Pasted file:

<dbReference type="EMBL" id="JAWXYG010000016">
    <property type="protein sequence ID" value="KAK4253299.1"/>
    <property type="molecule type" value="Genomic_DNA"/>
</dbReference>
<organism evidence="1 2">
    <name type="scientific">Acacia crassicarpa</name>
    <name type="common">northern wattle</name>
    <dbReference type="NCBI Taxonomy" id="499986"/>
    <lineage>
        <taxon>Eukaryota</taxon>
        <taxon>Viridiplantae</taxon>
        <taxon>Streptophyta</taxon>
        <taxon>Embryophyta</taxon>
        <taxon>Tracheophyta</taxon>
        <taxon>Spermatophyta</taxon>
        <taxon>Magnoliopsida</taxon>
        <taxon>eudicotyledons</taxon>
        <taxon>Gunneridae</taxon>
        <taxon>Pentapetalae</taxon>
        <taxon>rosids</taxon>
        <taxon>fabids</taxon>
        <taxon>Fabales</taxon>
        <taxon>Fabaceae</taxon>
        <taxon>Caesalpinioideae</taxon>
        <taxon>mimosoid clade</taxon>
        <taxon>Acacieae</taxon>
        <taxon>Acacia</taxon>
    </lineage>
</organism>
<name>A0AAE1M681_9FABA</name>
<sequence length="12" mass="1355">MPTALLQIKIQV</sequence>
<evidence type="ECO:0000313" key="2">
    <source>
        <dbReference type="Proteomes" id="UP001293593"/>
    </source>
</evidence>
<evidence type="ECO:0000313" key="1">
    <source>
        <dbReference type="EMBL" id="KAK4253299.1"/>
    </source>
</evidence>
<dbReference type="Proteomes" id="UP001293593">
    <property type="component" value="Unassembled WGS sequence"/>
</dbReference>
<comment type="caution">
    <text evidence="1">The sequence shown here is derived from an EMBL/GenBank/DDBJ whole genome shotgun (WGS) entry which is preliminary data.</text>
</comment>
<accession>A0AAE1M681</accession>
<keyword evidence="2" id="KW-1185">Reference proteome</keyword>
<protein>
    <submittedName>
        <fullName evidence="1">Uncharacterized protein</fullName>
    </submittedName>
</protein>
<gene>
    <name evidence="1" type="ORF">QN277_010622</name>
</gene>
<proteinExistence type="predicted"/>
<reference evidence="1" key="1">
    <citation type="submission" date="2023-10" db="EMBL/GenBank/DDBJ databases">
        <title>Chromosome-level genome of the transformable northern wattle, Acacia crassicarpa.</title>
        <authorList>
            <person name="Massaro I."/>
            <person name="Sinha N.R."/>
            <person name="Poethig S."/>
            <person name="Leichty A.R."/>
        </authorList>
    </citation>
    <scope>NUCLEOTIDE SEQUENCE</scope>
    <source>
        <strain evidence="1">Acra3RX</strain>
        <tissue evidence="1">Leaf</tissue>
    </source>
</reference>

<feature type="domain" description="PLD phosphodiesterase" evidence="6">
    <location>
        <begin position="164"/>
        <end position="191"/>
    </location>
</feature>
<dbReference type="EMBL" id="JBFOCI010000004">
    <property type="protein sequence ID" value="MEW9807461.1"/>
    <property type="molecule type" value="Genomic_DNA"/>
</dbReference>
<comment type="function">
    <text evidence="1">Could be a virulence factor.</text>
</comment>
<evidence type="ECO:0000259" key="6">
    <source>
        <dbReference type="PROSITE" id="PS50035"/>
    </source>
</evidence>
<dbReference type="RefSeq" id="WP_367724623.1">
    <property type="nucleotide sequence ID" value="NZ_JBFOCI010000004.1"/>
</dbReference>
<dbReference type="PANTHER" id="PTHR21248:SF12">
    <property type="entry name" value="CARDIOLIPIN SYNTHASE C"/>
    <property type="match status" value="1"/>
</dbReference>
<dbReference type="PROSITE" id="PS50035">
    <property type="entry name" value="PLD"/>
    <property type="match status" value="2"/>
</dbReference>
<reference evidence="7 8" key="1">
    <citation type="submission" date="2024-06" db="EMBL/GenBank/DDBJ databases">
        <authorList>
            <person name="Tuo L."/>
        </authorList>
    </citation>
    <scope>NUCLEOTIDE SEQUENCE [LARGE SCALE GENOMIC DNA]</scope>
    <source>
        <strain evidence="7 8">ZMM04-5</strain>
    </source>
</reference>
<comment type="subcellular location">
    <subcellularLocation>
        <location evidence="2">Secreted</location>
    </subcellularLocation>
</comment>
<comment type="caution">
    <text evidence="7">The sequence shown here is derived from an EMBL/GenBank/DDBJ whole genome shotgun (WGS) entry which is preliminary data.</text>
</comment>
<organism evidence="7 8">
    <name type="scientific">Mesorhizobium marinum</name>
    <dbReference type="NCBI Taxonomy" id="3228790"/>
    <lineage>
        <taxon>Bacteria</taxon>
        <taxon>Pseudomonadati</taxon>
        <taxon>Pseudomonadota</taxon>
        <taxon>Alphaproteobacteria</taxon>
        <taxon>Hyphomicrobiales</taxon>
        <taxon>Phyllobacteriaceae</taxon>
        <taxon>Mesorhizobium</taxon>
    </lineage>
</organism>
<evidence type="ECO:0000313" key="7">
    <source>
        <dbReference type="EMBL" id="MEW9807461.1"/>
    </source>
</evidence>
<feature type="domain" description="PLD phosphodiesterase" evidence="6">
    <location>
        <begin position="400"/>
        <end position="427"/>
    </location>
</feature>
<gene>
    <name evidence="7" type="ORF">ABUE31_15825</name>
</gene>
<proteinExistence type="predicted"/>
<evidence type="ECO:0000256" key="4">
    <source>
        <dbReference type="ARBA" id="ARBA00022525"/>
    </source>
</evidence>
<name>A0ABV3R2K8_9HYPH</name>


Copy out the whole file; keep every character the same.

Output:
<dbReference type="EMBL" id="JAWXYG010000016">
    <property type="protein sequence ID" value="KAK4253299.1"/>
    <property type="molecule type" value="Genomic_DNA"/>
</dbReference>
<organism evidence="1 2">
    <name type="scientific">Acacia crassicarpa</name>
    <name type="common">northern wattle</name>
    <dbReference type="NCBI Taxonomy" id="499986"/>
    <lineage>
        <taxon>Eukaryota</taxon>
        <taxon>Viridiplantae</taxon>
        <taxon>Streptophyta</taxon>
        <taxon>Embryophyta</taxon>
        <taxon>Tracheophyta</taxon>
        <taxon>Spermatophyta</taxon>
        <taxon>Magnoliopsida</taxon>
        <taxon>eudicotyledons</taxon>
        <taxon>Gunneridae</taxon>
        <taxon>Pentapetalae</taxon>
        <taxon>rosids</taxon>
        <taxon>fabids</taxon>
        <taxon>Fabales</taxon>
        <taxon>Fabaceae</taxon>
        <taxon>Caesalpinioideae</taxon>
        <taxon>mimosoid clade</taxon>
        <taxon>Acacieae</taxon>
        <taxon>Acacia</taxon>
    </lineage>
</organism>
<name>A0AAE1M681_9FABA</name>
<sequence length="12" mass="1355">MPTALLQIKIQV</sequence>
<evidence type="ECO:0000313" key="2">
    <source>
        <dbReference type="Proteomes" id="UP001293593"/>
    </source>
</evidence>
<evidence type="ECO:0000313" key="1">
    <source>
        <dbReference type="EMBL" id="KAK4253299.1"/>
    </source>
</evidence>
<dbReference type="Proteomes" id="UP001293593">
    <property type="component" value="Unassembled WGS sequence"/>
</dbReference>
<comment type="caution">
    <text evidence="1">The sequence shown here is derived from an EMBL/GenBank/DDBJ whole genome shotgun (WGS) entry which is preliminary data.</text>
</comment>
<accession>A0AAE1M681</accession>
<keyword evidence="2" id="KW-1185">Reference proteome</keyword>
<protein>
    <submittedName>
        <fullName evidence="1">Uncharacterized protein</fullName>
    </submittedName>
</protein>
<gene>
    <name evidence="1" type="ORF">QN277_010622</name>
</gene>
<proteinExistence type="predicted"/>
<reference evidence="1" key="1">
    <citation type="submission" date="2023-10" db="EMBL/GenBank/DDBJ databases">
        <title>Chromosome-level genome of the transformable northern wattle, Acacia crassicarpa.</title>
        <authorList>
            <person name="Massaro I."/>
            <person name="Sinha N.R."/>
            <person name="Poethig S."/>
            <person name="Leichty A.R."/>
        </authorList>
    </citation>
    <scope>NUCLEOTIDE SEQUENCE</scope>
    <source>
        <strain evidence="1">Acra3RX</strain>
        <tissue evidence="1">Leaf</tissue>
    </source>
</reference>

<feature type="domain" description="PLD phosphodiesterase" evidence="6">
    <location>
        <begin position="164"/>
        <end position="191"/>
    </location>
</feature>
<dbReference type="EMBL" id="JBFOCI010000004">
    <property type="protein sequence ID" value="MEW9807461.1"/>
    <property type="molecule type" value="Genomic_DNA"/>
</dbReference>
<comment type="function">
    <text evidence="1">Could be a virulence factor.</text>
</comment>
<evidence type="ECO:0000259" key="6">
    <source>
        <dbReference type="PROSITE" id="PS50035"/>
    </source>
</evidence>
<dbReference type="RefSeq" id="WP_367724623.1">
    <property type="nucleotide sequence ID" value="NZ_JBFOCI010000004.1"/>
</dbReference>
<dbReference type="PANTHER" id="PTHR21248:SF12">
    <property type="entry name" value="CARDIOLIPIN SYNTHASE C"/>
    <property type="match status" value="1"/>
</dbReference>
<dbReference type="PROSITE" id="PS50035">
    <property type="entry name" value="PLD"/>
    <property type="match status" value="2"/>
</dbReference>
<reference evidence="7 8" key="1">
    <citation type="submission" date="2024-06" db="EMBL/GenBank/DDBJ databases">
        <authorList>
            <person name="Tuo L."/>
        </authorList>
    </citation>
    <scope>NUCLEOTIDE SEQUENCE [LARGE SCALE GENOMIC DNA]</scope>
    <source>
        <strain evidence="7 8">ZMM04-5</strain>
    </source>
</reference>
<comment type="subcellular location">
    <subcellularLocation>
        <location evidence="2">Secreted</location>
    </subcellularLocation>
</comment>
<comment type="caution">
    <text evidence="7">The sequence shown here is derived from an EMBL/GenBank/DDBJ whole genome shotgun (WGS) entry which is preliminary data.</text>
</comment>
<organism evidence="7 8">
    <name type="scientific">Mesorhizobium marinum</name>
    <dbReference type="NCBI Taxonomy" id="3228790"/>
    <lineage>
        <taxon>Bacteria</taxon>
        <taxon>Pseudomonadati</taxon>
        <taxon>Pseudomonadota</taxon>
        <taxon>Alphaproteobacteria</taxon>
        <taxon>Hyphomicrobiales</taxon>
        <taxon>Phyllobacteriaceae</taxon>
        <taxon>Mesorhizobium</taxon>
    </lineage>
</organism>
<evidence type="ECO:0000313" key="7">
    <source>
        <dbReference type="EMBL" id="MEW9807461.1"/>
    </source>
</evidence>
<feature type="domain" description="PLD phosphodiesterase" evidence="6">
    <location>
        <begin position="400"/>
        <end position="427"/>
    </location>
</feature>
<gene>
    <name evidence="7" type="ORF">ABUE31_15825</name>
</gene>
<proteinExistence type="predicted"/>
<evidence type="ECO:0000256" key="4">
    <source>
        <dbReference type="ARBA" id="ARBA00022525"/>
    </source>
</evidence>
<name>A0ABV3R2K8_9HYPH</name>